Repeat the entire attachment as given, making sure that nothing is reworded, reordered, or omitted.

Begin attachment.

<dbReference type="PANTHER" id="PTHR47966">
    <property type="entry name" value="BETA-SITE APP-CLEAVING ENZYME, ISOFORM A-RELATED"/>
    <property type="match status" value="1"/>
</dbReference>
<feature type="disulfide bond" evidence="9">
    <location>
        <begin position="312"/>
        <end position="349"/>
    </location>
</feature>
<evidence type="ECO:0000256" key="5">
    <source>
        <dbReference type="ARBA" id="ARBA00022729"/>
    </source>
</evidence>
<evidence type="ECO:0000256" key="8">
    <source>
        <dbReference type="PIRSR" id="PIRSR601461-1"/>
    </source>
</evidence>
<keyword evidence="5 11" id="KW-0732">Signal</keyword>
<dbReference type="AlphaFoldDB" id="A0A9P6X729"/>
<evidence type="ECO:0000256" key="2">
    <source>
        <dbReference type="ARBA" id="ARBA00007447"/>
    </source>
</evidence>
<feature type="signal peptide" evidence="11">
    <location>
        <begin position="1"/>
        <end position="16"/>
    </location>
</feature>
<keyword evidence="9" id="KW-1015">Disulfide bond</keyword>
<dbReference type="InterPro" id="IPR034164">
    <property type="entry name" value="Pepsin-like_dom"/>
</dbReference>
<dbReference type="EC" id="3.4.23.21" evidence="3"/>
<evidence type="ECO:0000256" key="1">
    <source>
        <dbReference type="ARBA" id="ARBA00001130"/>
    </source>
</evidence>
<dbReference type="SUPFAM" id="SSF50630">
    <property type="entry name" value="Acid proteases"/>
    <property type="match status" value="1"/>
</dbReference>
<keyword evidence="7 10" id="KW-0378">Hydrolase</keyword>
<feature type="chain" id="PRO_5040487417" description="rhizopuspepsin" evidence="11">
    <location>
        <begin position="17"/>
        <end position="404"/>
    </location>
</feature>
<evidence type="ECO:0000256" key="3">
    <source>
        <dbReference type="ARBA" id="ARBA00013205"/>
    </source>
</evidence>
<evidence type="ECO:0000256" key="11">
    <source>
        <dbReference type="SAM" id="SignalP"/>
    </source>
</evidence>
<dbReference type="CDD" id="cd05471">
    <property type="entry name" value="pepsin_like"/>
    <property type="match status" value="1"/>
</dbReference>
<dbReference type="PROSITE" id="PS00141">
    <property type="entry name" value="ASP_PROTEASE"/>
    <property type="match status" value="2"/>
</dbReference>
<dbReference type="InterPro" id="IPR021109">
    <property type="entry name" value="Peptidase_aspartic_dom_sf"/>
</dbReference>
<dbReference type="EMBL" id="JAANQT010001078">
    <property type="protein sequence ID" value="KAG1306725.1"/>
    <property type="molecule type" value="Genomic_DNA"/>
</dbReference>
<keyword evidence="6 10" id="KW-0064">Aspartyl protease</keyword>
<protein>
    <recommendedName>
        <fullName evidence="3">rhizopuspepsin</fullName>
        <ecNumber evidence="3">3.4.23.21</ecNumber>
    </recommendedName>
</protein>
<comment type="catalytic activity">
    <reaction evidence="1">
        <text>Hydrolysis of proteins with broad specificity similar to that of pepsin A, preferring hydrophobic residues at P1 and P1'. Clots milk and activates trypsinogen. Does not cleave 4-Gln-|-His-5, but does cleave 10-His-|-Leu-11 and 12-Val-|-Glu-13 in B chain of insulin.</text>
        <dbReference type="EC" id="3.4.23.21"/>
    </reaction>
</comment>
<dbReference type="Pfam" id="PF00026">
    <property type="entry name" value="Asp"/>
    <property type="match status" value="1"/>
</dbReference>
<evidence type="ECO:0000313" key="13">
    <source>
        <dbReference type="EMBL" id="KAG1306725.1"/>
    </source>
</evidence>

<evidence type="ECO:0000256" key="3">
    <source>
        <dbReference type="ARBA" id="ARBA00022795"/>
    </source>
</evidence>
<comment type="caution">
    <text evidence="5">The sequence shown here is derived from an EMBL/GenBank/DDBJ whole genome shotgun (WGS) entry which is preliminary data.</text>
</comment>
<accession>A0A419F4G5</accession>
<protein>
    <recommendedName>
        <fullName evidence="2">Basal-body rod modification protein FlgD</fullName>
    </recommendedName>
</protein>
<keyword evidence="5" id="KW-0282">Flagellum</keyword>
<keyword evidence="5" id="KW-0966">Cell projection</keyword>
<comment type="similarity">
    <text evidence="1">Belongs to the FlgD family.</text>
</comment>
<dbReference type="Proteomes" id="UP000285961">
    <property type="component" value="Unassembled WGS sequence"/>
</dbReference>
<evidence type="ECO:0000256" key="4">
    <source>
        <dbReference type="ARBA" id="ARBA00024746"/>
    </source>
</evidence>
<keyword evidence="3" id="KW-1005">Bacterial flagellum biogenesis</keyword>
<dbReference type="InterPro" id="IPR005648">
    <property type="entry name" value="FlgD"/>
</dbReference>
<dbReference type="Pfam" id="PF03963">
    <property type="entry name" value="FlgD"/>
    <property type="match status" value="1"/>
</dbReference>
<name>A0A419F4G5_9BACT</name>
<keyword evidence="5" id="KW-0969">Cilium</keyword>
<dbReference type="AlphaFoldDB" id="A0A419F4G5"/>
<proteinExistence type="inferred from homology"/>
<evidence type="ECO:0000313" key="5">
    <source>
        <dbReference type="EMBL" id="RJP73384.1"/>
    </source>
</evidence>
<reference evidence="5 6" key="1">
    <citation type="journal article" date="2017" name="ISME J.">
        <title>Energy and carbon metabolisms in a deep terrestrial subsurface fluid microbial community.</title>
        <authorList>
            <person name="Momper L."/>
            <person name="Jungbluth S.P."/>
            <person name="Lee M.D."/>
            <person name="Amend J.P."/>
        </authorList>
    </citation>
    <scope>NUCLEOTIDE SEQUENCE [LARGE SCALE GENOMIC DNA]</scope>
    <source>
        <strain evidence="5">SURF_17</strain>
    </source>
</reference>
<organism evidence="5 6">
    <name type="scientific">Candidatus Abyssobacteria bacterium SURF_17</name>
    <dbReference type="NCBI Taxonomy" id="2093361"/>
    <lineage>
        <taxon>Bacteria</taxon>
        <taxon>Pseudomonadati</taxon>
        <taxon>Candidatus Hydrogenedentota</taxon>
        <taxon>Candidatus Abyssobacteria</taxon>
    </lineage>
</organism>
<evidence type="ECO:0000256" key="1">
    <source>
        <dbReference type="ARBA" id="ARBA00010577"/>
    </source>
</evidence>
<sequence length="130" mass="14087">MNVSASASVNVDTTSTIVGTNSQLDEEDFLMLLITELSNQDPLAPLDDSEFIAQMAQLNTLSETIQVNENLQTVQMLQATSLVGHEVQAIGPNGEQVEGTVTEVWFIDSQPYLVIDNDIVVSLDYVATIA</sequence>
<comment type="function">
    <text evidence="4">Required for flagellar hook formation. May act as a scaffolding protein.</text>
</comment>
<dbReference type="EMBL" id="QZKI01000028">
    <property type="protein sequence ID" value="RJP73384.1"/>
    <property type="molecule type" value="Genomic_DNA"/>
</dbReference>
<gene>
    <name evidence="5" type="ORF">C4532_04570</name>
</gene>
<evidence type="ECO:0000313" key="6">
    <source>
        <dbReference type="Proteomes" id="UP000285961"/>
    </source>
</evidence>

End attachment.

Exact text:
<dbReference type="PANTHER" id="PTHR47966">
    <property type="entry name" value="BETA-SITE APP-CLEAVING ENZYME, ISOFORM A-RELATED"/>
    <property type="match status" value="1"/>
</dbReference>
<feature type="disulfide bond" evidence="9">
    <location>
        <begin position="312"/>
        <end position="349"/>
    </location>
</feature>
<evidence type="ECO:0000256" key="5">
    <source>
        <dbReference type="ARBA" id="ARBA00022729"/>
    </source>
</evidence>
<evidence type="ECO:0000256" key="8">
    <source>
        <dbReference type="PIRSR" id="PIRSR601461-1"/>
    </source>
</evidence>
<keyword evidence="5 11" id="KW-0732">Signal</keyword>
<dbReference type="AlphaFoldDB" id="A0A9P6X729"/>
<evidence type="ECO:0000256" key="2">
    <source>
        <dbReference type="ARBA" id="ARBA00007447"/>
    </source>
</evidence>
<feature type="signal peptide" evidence="11">
    <location>
        <begin position="1"/>
        <end position="16"/>
    </location>
</feature>
<keyword evidence="9" id="KW-1015">Disulfide bond</keyword>
<dbReference type="InterPro" id="IPR034164">
    <property type="entry name" value="Pepsin-like_dom"/>
</dbReference>
<dbReference type="EC" id="3.4.23.21" evidence="3"/>
<evidence type="ECO:0000256" key="1">
    <source>
        <dbReference type="ARBA" id="ARBA00001130"/>
    </source>
</evidence>
<dbReference type="SUPFAM" id="SSF50630">
    <property type="entry name" value="Acid proteases"/>
    <property type="match status" value="1"/>
</dbReference>
<keyword evidence="7 10" id="KW-0378">Hydrolase</keyword>
<feature type="chain" id="PRO_5040487417" description="rhizopuspepsin" evidence="11">
    <location>
        <begin position="17"/>
        <end position="404"/>
    </location>
</feature>
<evidence type="ECO:0000256" key="3">
    <source>
        <dbReference type="ARBA" id="ARBA00013205"/>
    </source>
</evidence>
<evidence type="ECO:0000256" key="11">
    <source>
        <dbReference type="SAM" id="SignalP"/>
    </source>
</evidence>
<dbReference type="CDD" id="cd05471">
    <property type="entry name" value="pepsin_like"/>
    <property type="match status" value="1"/>
</dbReference>
<dbReference type="PROSITE" id="PS00141">
    <property type="entry name" value="ASP_PROTEASE"/>
    <property type="match status" value="2"/>
</dbReference>
<dbReference type="InterPro" id="IPR021109">
    <property type="entry name" value="Peptidase_aspartic_dom_sf"/>
</dbReference>
<dbReference type="EMBL" id="JAANQT010001078">
    <property type="protein sequence ID" value="KAG1306725.1"/>
    <property type="molecule type" value="Genomic_DNA"/>
</dbReference>
<keyword evidence="6 10" id="KW-0064">Aspartyl protease</keyword>
<protein>
    <recommendedName>
        <fullName evidence="3">rhizopuspepsin</fullName>
        <ecNumber evidence="3">3.4.23.21</ecNumber>
    </recommendedName>
</protein>
<comment type="catalytic activity">
    <reaction evidence="1">
        <text>Hydrolysis of proteins with broad specificity similar to that of pepsin A, preferring hydrophobic residues at P1 and P1'. Clots milk and activates trypsinogen. Does not cleave 4-Gln-|-His-5, but does cleave 10-His-|-Leu-11 and 12-Val-|-Glu-13 in B chain of insulin.</text>
        <dbReference type="EC" id="3.4.23.21"/>
    </reaction>
</comment>
<dbReference type="Pfam" id="PF00026">
    <property type="entry name" value="Asp"/>
    <property type="match status" value="1"/>
</dbReference>
<evidence type="ECO:0000313" key="13">
    <source>
        <dbReference type="EMBL" id="KAG1306725.1"/>
    </source>
</evidence>

<evidence type="ECO:0000256" key="3">
    <source>
        <dbReference type="ARBA" id="ARBA00022795"/>
    </source>
</evidence>
<comment type="caution">
    <text evidence="5">The sequence shown here is derived from an EMBL/GenBank/DDBJ whole genome shotgun (WGS) entry which is preliminary data.</text>
</comment>
<accession>A0A419F4G5</accession>
<protein>
    <recommendedName>
        <fullName evidence="2">Basal-body rod modification protein FlgD</fullName>
    </recommendedName>
</protein>
<keyword evidence="5" id="KW-0282">Flagellum</keyword>
<keyword evidence="5" id="KW-0966">Cell projection</keyword>
<comment type="similarity">
    <text evidence="1">Belongs to the FlgD family.</text>
</comment>
<dbReference type="Proteomes" id="UP000285961">
    <property type="component" value="Unassembled WGS sequence"/>
</dbReference>
<evidence type="ECO:0000256" key="4">
    <source>
        <dbReference type="ARBA" id="ARBA00024746"/>
    </source>
</evidence>
<keyword evidence="3" id="KW-1005">Bacterial flagellum biogenesis</keyword>
<dbReference type="InterPro" id="IPR005648">
    <property type="entry name" value="FlgD"/>
</dbReference>
<dbReference type="Pfam" id="PF03963">
    <property type="entry name" value="FlgD"/>
    <property type="match status" value="1"/>
</dbReference>
<name>A0A419F4G5_9BACT</name>
<keyword evidence="5" id="KW-0969">Cilium</keyword>
<dbReference type="AlphaFoldDB" id="A0A419F4G5"/>
<proteinExistence type="inferred from homology"/>
<evidence type="ECO:0000313" key="5">
    <source>
        <dbReference type="EMBL" id="RJP73384.1"/>
    </source>
</evidence>
<reference evidence="5 6" key="1">
    <citation type="journal article" date="2017" name="ISME J.">
        <title>Energy and carbon metabolisms in a deep terrestrial subsurface fluid microbial community.</title>
        <authorList>
            <person name="Momper L."/>
            <person name="Jungbluth S.P."/>
            <person name="Lee M.D."/>
            <person name="Amend J.P."/>
        </authorList>
    </citation>
    <scope>NUCLEOTIDE SEQUENCE [LARGE SCALE GENOMIC DNA]</scope>
    <source>
        <strain evidence="5">SURF_17</strain>
    </source>
</reference>
<organism evidence="5 6">
    <name type="scientific">Candidatus Abyssobacteria bacterium SURF_17</name>
    <dbReference type="NCBI Taxonomy" id="2093361"/>
    <lineage>
        <taxon>Bacteria</taxon>
        <taxon>Pseudomonadati</taxon>
        <taxon>Candidatus Hydrogenedentota</taxon>
        <taxon>Candidatus Abyssobacteria</taxon>
    </lineage>
</organism>
<evidence type="ECO:0000256" key="1">
    <source>
        <dbReference type="ARBA" id="ARBA00010577"/>
    </source>
</evidence>
<sequence length="130" mass="14087">MNVSASASVNVDTTSTIVGTNSQLDEEDFLMLLITELSNQDPLAPLDDSEFIAQMAQLNTLSETIQVNENLQTVQMLQATSLVGHEVQAIGPNGEQVEGTVTEVWFIDSQPYLVIDNDIVVSLDYVATIA</sequence>
<comment type="function">
    <text evidence="4">Required for flagellar hook formation. May act as a scaffolding protein.</text>
</comment>
<dbReference type="EMBL" id="QZKI01000028">
    <property type="protein sequence ID" value="RJP73384.1"/>
    <property type="molecule type" value="Genomic_DNA"/>
</dbReference>
<gene>
    <name evidence="5" type="ORF">C4532_04570</name>
</gene>
<evidence type="ECO:0000313" key="6">
    <source>
        <dbReference type="Proteomes" id="UP000285961"/>
    </source>
</evidence>